This reporter pointed out that smart thermostats like Nest are becoming popular, and asked whether DWP had considered participating in those companies’ demand response programs. The answer was “We’re open to that, but there are privacy concerns.”
(Some other utilities are currently installing batteries and smart thermostats in homes to cut costs and improve reliability. The idea is that targeting those measures, as well as solar, to neighborhoods with marginal circuits could help those circuits last longer before needing replacement, which could save DWP money and reduce outages. The DWP may already be considering some of these ideas.)
Several residents pointed out that the Environmental Impact Reports for new developments always have a section about impact on the power system…but almost always claim “no significant impact.” (For instance, the 950-unit Crossroads Hollywood project’s draft EIR said just that, and only anticipates a 25% growth in power use in the area.) With electricity use hitting all-time highs during heat waves, and considering the rise of electric cars, however, it may be time to require developers to plan for higher power usage.
Another resident wondered after the meeting why there isn’t more redundancy (more than one way for power to get where it needs to go) built into the distribution system. The question wasn’t answered at the meeting, but it’s interesting to look at last week’s power outage at Dodger Stadium (which was caused by a Mylar balloon). The outage lasted only two seconds, because the stadium does have redundant power circuits, but the game was delayed 20 minutes because it takes 20 minutes to bring the stadium’s systems back on line. (Maybe it’s time to try banning Mylar balloons again.)
IT System Upgrades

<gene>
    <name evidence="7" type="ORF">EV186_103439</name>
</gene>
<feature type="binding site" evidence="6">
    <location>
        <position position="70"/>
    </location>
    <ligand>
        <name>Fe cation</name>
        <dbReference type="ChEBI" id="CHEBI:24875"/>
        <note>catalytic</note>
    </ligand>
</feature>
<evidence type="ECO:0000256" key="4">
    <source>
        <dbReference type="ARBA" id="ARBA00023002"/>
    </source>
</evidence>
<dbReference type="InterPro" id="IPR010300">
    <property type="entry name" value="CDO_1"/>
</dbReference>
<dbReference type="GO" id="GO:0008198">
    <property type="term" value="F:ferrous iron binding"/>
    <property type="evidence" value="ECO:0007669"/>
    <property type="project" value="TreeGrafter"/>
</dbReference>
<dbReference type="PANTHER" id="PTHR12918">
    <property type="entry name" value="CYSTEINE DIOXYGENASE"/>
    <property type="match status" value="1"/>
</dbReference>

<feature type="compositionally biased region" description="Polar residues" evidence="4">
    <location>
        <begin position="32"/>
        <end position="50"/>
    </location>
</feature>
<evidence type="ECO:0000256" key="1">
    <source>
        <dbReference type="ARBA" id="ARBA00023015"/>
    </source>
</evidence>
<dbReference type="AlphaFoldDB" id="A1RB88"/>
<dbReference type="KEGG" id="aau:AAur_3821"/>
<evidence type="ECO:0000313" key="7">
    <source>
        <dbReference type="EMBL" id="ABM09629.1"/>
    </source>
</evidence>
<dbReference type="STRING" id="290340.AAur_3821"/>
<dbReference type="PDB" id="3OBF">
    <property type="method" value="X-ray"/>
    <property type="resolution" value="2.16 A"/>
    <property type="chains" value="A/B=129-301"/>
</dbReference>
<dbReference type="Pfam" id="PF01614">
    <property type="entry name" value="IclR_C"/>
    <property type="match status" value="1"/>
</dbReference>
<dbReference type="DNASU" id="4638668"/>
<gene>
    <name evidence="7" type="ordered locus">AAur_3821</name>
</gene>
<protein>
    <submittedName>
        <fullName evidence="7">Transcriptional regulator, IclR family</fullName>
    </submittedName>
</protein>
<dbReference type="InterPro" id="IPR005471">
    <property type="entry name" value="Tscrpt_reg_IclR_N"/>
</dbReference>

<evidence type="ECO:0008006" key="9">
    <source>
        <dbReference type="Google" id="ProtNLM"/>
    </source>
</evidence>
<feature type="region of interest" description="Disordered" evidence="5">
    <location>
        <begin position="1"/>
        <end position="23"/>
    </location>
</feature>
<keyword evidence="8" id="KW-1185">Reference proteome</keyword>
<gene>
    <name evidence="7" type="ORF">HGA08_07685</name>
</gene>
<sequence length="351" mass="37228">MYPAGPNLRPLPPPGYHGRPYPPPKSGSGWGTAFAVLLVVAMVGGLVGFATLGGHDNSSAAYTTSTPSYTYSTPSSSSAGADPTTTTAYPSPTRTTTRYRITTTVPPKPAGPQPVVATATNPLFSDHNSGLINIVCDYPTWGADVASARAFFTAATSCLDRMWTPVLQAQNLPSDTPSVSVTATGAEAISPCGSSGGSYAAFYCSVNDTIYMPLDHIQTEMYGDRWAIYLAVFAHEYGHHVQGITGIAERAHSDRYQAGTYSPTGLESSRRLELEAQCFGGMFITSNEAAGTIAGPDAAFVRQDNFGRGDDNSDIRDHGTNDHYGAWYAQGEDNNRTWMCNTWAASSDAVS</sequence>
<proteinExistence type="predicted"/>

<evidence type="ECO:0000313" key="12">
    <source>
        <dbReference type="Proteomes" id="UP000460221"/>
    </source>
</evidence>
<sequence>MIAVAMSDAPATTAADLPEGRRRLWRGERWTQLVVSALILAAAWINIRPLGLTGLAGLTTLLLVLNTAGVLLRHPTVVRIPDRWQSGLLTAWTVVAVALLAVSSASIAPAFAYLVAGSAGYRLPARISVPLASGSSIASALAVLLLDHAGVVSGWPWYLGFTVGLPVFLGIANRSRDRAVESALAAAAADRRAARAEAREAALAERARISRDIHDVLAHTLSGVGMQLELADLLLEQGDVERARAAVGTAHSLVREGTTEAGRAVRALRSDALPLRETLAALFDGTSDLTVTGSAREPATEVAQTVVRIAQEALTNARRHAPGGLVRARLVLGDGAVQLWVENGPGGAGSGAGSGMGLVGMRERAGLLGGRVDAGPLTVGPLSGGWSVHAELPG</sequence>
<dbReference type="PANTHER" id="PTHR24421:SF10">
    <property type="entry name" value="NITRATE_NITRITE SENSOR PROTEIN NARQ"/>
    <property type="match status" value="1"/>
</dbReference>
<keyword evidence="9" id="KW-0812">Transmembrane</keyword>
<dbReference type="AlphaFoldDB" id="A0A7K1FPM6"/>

In other business, the headliners for the meeting, DWP’s Chief Administrative Officer Donna Stevener and Chief Financial Officer Ann Santilli, described DWP’s plans for major upgrades to some of its computer systems.
Some readers may remember DWP’s previous computer upgrade woes. Back in 2010, the DWP had to replace its ancient mainframe-based billing system, as it was simply too old to keep running. Justifiably leery of custom software, they chose a mostly standard package called Oracle Utilities…but the transition was difficult, expensive, and contentious. The new system went live three years ago, but had so many problems the Department only just finished cleaning up the mess this year.
It took so long, in fact, that it’s already time to update that software with a new version. The update is currently budgeted at $25 million, and is due for completion by the end of 2019. Future updates should be quicker and cheaper, however, because some of the customizations needed in the 2013 deployment are now part of the base product.
More ambitiously, DWP is also planning to move a number of other business processes into a central Enterprise Resource Planning system. That way, if the one guy who knows how the old software works gets hit by a bus, others can pull up info about any part of DWP’s inner workings without having to know dozens of specialized tools. It would also reduce the time and effort needed to close out financials each month, and add features like a self-service portal for suppliers. The project is due to go live in 2023. It sounds potentially big and disruptive, but they do have the advantage of lessons learned from the 2013 near-fiasco.
Also, Kendall mentioned that DWP is upgrading its Outage Management System to handle complicated jobs better, and said that should be done by April, 2019.
Ironically, when this reporter arrived home after the meeting, power was out on his block…just another reminder that the DWP has a long row to hoe before the outage problem is solved.